This vehicle is a 1938 Talbot-Lago 'Special' 150 SS Goutte d'Eau with coachwork by Figoni & Falaschi. The Talbot-Lago's were elegant and sporty. They could be driven to a concours d'elegance, leave with top honors. Competition did not end there for this machines, they had a successful racing career that included a podium finish at the LeMans 24 Hour Race. 

It is believed that only eleven were constructed in this body style, plus five notchback 'Jeancart' Gouttes d'Eau. The word Gouttes d'Eau translates to 'Teardop'. The design was championed by the Paris Coachbuilding Firm, Figoni & Falaschi. The design gave the illusion of motion even at a stand-still. Since these were hand built cars, each vehicle has different and unique characteristics. 

Purchased by Mrs. Robin Byng who saw it on display at the 1938 Paris Salon, her husband was the son of the Earl of Strafford. Together, they enjoyed this car in France prior to World War II. The car was commandeered by the Nazis during the war and its tires were stolen. The interior did not fair so well either, as it was ripped and torn. The Byngs were later able to recover the car once peace time arrived. 

The car was later imported into England where it was given a proper restoration. Upon completion, it was offered for sale at a very expensive price. The price was later lowered slightly, and it was purchased by Rob Walker. Walker, a racing car driver, had been seeking acquisition of the car for a while, before it came into his possession. Upon receiving the car, he fitted it with several modifications such as a Lockheed conversion for the brakes. The Wilson gearbox was switched with a Cotal which required no use of the clutch except for the initial starting off. The 6.00x17 tires were replaced with 5.25x17-inch.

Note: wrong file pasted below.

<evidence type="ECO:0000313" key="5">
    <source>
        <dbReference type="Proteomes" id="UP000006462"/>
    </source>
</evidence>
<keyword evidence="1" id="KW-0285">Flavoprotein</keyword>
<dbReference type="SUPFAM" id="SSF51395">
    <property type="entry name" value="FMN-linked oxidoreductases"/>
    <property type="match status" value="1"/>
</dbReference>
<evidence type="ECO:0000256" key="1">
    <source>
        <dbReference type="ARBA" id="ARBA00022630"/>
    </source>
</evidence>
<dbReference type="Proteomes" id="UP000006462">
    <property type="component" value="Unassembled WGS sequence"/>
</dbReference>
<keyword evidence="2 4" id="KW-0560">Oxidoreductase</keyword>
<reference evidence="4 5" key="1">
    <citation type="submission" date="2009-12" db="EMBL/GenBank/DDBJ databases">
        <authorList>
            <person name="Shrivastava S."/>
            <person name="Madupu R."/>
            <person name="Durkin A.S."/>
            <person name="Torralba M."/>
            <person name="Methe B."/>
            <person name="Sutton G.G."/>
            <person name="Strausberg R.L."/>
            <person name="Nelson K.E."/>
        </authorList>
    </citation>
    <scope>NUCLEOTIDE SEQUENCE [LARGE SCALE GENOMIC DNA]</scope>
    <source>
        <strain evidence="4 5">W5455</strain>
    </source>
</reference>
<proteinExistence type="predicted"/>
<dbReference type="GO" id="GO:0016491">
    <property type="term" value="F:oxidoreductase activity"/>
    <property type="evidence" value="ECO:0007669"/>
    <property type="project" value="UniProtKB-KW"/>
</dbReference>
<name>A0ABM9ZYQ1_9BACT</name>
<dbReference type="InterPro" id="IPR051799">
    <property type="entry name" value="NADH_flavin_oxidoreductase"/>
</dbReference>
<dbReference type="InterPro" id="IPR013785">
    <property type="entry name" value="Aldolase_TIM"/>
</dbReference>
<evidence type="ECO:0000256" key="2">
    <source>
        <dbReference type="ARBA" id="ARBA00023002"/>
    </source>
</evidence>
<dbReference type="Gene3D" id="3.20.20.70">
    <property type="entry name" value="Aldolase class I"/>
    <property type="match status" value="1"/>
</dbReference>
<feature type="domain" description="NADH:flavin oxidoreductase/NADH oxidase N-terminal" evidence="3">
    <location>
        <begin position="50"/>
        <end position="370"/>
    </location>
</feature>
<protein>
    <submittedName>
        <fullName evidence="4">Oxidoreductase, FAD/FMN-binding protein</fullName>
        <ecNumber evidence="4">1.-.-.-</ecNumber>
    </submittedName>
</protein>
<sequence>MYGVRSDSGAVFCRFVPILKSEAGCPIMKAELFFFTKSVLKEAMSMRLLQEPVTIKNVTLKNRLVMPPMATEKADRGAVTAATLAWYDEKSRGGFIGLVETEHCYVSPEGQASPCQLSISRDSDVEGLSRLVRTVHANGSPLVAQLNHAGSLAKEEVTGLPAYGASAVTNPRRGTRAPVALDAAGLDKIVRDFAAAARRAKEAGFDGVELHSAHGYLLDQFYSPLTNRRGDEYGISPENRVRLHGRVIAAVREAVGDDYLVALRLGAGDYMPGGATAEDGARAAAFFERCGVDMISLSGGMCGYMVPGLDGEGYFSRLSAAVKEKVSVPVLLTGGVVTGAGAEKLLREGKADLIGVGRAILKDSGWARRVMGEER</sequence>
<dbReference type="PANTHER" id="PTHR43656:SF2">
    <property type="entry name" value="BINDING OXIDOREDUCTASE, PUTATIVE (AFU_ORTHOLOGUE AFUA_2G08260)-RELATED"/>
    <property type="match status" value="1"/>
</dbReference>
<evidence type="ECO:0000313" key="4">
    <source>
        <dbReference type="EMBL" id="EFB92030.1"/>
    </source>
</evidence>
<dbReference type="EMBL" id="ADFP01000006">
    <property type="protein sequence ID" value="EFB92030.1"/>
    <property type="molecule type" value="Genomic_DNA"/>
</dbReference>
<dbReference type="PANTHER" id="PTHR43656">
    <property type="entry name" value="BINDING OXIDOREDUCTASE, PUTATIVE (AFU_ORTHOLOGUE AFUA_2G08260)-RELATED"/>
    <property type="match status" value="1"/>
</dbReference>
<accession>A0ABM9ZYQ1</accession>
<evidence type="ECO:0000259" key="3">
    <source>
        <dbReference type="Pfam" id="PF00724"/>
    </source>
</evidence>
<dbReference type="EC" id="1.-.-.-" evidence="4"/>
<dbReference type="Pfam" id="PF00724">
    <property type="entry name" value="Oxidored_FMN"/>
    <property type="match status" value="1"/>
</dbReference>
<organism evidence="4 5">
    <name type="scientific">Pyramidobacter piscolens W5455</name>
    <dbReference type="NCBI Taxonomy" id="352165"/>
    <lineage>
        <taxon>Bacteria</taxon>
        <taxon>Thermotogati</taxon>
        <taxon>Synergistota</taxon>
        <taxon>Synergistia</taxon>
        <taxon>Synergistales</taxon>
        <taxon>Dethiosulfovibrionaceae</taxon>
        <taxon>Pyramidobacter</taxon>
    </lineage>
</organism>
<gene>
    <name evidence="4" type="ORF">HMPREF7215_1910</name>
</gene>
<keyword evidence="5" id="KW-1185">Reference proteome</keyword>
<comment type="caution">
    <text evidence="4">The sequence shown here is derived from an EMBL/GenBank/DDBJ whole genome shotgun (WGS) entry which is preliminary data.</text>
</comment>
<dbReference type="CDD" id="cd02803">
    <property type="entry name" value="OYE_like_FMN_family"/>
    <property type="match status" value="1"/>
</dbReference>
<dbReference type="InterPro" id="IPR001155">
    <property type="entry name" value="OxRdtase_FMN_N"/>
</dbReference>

This car was used at the 1949 LeMans 24-Hour race by Walker as his test car. 

Monday, March 3, 2014

Mercedes C Class and Recent Motorsports History

ADAC Avus race in Berlin, September 9, 1993: The winner Roland Asch (first and second run) with starting number 2 on an AMG Mercedes 190 E Class 1 racing touring car.

The career of the current C-Class as a motorsport star began with the record-breaking drive completed by the 190 E 2.3-16 model in Nardò, southern Italy (13 to 21 August 1983). This was also the first major test for the new engine with four valves per cylinder and 136 kW (185 hp). The three record-breaking cars had very similar specifications to the subsequent production models; only minor modifications were necessary to optimise them for the test in Nardó, including optimised aerodynamics, a larger tank and longer axle ratios. The test proved worthwhile: the brand broke three world records and nine other international records at the circuit in Nardò.
The world records broken by the 190 E 2.3-16 in Nardò, 1983:25,000 kilometres, average speed 247.549 km/h25,000 miles, average speed 247.749 km/h50,000 kilometres, average speed 247.939 km/h
1984: The opening race on the new Grand Prix course at the Nürburgring. The new Grand Prix course in the Eifel region of Germany was inaugurated on 12 May 1984. The 190 E 2.3-16 played a major role: the opening race involved 20 identical models of this type piloted by 20 renowned racing drivers – a who’s who of international motorsport. The 190 E 2.3-16 impressively displayed its racing credentials. The top three drivers were Ayrton Senna, Niki Lauda and Carlos Reutemann.